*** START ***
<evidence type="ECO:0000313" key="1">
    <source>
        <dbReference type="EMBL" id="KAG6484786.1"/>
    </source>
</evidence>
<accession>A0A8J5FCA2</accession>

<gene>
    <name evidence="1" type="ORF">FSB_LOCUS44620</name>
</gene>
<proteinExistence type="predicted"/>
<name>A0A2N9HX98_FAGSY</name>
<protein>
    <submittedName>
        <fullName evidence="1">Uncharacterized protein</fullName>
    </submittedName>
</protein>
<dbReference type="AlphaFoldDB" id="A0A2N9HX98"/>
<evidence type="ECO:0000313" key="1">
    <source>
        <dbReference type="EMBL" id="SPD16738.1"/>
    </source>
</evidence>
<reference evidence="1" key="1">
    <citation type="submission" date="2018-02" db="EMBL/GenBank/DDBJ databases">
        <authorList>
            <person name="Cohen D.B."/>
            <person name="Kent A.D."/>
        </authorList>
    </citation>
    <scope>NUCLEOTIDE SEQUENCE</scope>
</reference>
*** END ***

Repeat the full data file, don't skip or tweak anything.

<evidence type="ECO:0000313" key="1">
    <source>
        <dbReference type="EMBL" id="KAG6484786.1"/>
    </source>
</evidence>
<accession>A0A8J5FCA2</accession>

<gene>
    <name evidence="1" type="ORF">FSB_LOCUS44620</name>
</gene>
<proteinExistence type="predicted"/>
<name>A0A2N9HX98_FAGSY</name>
<protein>
    <submittedName>
        <fullName evidence="1">Uncharacterized protein</fullName>
    </submittedName>
</protein>
<dbReference type="AlphaFoldDB" id="A0A2N9HX98"/>
<evidence type="ECO:0000313" key="1">
    <source>
        <dbReference type="EMBL" id="SPD16738.1"/>
    </source>
</evidence>
<reference evidence="1" key="1">
    <citation type="submission" date="2018-02" db="EMBL/GenBank/DDBJ databases">
        <authorList>
            <person name="Cohen D.B."/>
            <person name="Kent A.D."/>
        </authorList>
    </citation>
    <scope>NUCLEOTIDE SEQUENCE</scope>
</reference>